And Ralph said “Why, that’s clever. I never saw that before”.

Law, I thought it was required that all children play that game with the toys we were born with. (Yeah, that one too.) No, Ralph had somehow missed that one. And Little Boy slipped down off the board bench and onto the chair seat and on down it like a sliding board, onto the ornate footplate from whence he stepped into the floor festooned with his curling golden rites of passage.

Chances are, hair growing like it does, Little Boy and I will be there at Ralph’s again some sunny morning when the lighting is good, in about a month. And as he wiggles there under the cape and turns to see the whirring shears, I’ll say “Hey. L’il Boy. Wanna see my Junior Birdman goggles?

And, of course, I’ll have to sing the song. Ralph’ll say, “well I never heard that one!” [Ralph retired in 2006. I’ve not been back since then. It just wouldn’t be the same.]

Junior Birdman Chorus:

Up in the air junior birdmen
Up in the air upside down
Up in the air junior birdmen
Keep your noses off the ground

And When you hear the mailman whistle
and you get your wings of tin.
Then you know that Junior Birdmen,
have sent their box tops in.*


Junior Birdmen! WHOOOOOOOOOOO!

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Fred First holds masters degrees in Vertebrate Zoology and physical therapy, and has been a biology teacher and physical therapist by profession. He moved to southwest Virginia in 1975 and to Floyd County in 1997. He maintains a daily photo-blog, broadcasts essays on the Roanoke NPR station, and contributes regular columns for the Floyd Press and Roanoke's Star Sentinel. His two non-fiction books, Slow Road Home and his recent What We Hold in Our Hands, celebrate the riches that we possess in our families and communities, our natural bounty, social capital and Appalachian cultures old and new. He has served on the Jacksonville Center Board of Directors and is newly active in the Sustain Floyd organization. He lives in northeastern Floyd County on the headwaters of the Roanoke River.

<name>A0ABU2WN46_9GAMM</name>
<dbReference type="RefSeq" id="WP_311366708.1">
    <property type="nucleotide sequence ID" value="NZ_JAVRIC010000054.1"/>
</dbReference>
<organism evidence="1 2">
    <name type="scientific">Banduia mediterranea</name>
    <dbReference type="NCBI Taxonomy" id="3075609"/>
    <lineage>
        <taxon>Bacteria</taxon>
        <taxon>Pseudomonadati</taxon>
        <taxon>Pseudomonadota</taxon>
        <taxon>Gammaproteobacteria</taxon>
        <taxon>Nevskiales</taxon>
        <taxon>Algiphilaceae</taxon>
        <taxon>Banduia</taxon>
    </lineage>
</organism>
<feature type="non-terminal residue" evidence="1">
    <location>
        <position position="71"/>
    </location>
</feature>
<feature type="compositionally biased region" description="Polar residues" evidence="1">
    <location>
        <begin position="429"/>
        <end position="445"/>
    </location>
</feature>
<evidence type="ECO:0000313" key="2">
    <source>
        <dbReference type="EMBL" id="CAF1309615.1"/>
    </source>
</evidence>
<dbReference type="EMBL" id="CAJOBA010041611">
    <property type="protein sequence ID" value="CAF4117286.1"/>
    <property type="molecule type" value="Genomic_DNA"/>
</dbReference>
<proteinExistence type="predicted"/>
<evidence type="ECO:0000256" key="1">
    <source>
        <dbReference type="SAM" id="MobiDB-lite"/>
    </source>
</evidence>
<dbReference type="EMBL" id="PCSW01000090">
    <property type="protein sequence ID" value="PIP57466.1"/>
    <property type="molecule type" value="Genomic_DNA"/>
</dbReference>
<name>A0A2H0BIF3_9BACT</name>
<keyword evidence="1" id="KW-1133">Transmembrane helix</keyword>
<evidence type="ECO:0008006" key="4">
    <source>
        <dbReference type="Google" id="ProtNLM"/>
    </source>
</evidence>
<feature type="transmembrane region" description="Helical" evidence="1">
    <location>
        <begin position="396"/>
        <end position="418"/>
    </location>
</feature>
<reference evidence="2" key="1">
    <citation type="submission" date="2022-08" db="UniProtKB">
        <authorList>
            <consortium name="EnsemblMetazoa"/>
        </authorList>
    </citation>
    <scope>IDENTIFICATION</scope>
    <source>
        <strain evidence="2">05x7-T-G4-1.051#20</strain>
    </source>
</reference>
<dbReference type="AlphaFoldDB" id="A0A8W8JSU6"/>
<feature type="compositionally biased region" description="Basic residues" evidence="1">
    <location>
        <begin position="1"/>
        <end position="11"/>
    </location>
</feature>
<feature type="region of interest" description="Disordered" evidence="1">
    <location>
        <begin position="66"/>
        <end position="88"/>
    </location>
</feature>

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  1. such a coincidence
    I am considering having my hair cut today
    It has grown quickly in the last year sand now hangs halfway down my back in a wild tangle of blonde curls that I am unable to control so now I think a chic French bob may be more becoming…

    then again, I quite like this last wild side of me….

  2. with all due respect…ol’ Ralph was about as intolerant as they come and I can’t say that I miss his presence much even if I never got my hair cut there. Just wouldn’t, on principle.

  3. I took my little folded slip of paper and jotted down some of those intolerances as a form of entertainment. I tried to remain the detached evesdropper, but every once in a while, I’d toss back a barb wrapped in such a way the ole boys’d just scratch their heads. Finally, I didn’t feel welcomed there, and found alternatives since a few years before the shears changed hands.